Ben Tarrant: As the dust settles on a new generation, it appears that virtual reality is going to revolutionise everything once again. Project Morpheus already looks the part, and I was excited to see that Square Enix's recent Thief reboot was one of the titles being demonstrated on the device. This has got me thinking: what about Dishonored? With an oil-painted art direction and plenty of high-octane missions, the headset would give you even greater control over protagonist Corvo, and allow you to plan your sneaky infiltration to perfection. This technology seems built for first-person experiences, so it only seems natural to combine it with Arkane's masterful romp through the dank streets of Dunwall.


Graham Banas: When virtual reality is thrown about, there's one game that jumps straight to my mind: Flower. The seminal thatgamecompany release is already a beautiful game, but the ability to physically look around those vibrant meadows in real-time sounds absolutely amazing to me. You could perhaps even control the petals using your head, and then maybe use your arms to direct the wind. All that Sony would need to do is develop some kind of nasal sensory technology that would allow you to inhale the aromatic scent of the scenery, too.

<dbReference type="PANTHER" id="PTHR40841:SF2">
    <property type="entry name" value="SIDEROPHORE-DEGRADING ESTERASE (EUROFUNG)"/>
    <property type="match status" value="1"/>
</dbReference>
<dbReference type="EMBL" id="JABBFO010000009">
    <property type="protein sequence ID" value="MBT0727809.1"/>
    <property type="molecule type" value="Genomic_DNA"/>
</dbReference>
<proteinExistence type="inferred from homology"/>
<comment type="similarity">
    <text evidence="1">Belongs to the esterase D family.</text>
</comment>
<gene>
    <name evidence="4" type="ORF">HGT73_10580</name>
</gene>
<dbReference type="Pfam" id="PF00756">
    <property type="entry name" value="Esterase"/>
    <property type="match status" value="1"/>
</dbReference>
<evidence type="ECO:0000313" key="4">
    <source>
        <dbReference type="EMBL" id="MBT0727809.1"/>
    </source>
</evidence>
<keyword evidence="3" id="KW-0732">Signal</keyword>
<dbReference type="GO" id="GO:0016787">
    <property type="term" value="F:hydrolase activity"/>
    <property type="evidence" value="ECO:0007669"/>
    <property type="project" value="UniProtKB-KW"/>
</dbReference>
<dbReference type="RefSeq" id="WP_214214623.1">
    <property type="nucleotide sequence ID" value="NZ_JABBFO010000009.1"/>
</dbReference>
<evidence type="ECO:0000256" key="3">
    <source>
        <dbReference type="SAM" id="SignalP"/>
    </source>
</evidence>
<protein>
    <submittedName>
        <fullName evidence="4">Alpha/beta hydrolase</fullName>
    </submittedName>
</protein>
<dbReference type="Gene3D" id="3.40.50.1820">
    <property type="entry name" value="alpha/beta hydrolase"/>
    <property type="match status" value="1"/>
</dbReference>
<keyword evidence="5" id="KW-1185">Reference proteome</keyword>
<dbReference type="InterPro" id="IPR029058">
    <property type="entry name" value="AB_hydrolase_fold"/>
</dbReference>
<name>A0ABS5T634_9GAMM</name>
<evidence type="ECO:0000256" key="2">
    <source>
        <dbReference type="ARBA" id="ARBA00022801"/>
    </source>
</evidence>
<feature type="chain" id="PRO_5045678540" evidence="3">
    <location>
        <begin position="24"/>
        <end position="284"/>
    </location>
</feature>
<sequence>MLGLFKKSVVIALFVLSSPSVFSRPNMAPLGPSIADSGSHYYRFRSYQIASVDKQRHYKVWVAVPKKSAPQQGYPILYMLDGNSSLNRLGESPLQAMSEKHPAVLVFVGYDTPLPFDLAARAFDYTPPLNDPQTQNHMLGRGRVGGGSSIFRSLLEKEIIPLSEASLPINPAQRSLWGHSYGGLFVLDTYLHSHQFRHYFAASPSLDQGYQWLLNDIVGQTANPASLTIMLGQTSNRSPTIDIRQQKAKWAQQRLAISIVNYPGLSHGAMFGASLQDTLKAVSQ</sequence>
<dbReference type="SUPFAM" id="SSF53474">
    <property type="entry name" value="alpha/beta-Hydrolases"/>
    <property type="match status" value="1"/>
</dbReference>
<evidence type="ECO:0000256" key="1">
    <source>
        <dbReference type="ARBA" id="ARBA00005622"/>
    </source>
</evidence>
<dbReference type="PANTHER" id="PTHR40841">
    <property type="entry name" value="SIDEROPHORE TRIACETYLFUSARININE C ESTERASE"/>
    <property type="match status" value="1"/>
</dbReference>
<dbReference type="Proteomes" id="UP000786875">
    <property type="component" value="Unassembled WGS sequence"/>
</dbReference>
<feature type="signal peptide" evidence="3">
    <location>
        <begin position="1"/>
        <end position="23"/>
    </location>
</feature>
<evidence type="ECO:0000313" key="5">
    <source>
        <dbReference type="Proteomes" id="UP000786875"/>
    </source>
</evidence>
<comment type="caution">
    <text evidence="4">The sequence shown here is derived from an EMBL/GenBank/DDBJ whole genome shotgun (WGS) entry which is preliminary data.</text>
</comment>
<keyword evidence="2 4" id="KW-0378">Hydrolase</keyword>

Nicola Hayden: How can you have a virtual reality headset and not have a flight simulator for it? You can't, and that's why it's a perfect time to revive the PSone classic G-Police. Patrolling space colonies with ships full of missiles, it already offers an experience that's yet to be matched by a more modern flight sim since. While the next-gen graphics would make this sci-fi shooter bliss, we suppose that travelling through tunnels may make you feel queasy – especially if you're in a hot pursuit. Perhaps the platform holder could bundle a sick bucket with pre-orders?

Jumping Flash!

Jamie O'Neill: It was Sammy who suggested Jumping Flash! as an interesting fit for Project Morpheus, and this fired my imagination, because its first-person platforming would be well suited to Sony's new technology. It's natural for your head to look around and take in the environment when you first don a futuristic headset, but the simplistic bold colouring in an update of the PSone classic could ensure that the landscapes don't leave you feeling disoriented. Robbit's versatile ability to quickly traverse huge vertical structures would also provide a sense of awe. I especially think that depicting the outer space scaffolding stage from the end of the game could be an effective way of providing a visual sense of scale and wonderment. Plus, this may compensate for early reports of the PS4 headset's technical shortcomings, such as black borders in your peripheral vision.

Mirror's Edge

Alex Stinton: When I think of the potential for headsets like Project Morpheus, the game that always comes to my mind is Mirror's Edge. By the time that the long promised sequel arrives, we'll hopefully have the accessory strapped to our heads, and I for one will be the first in line for an even more immersive free running experience. I already find the leaps of faith and long drops make my stomach lurch when playing on a normal television, so the move to virtual reality could take this series to another sickening level.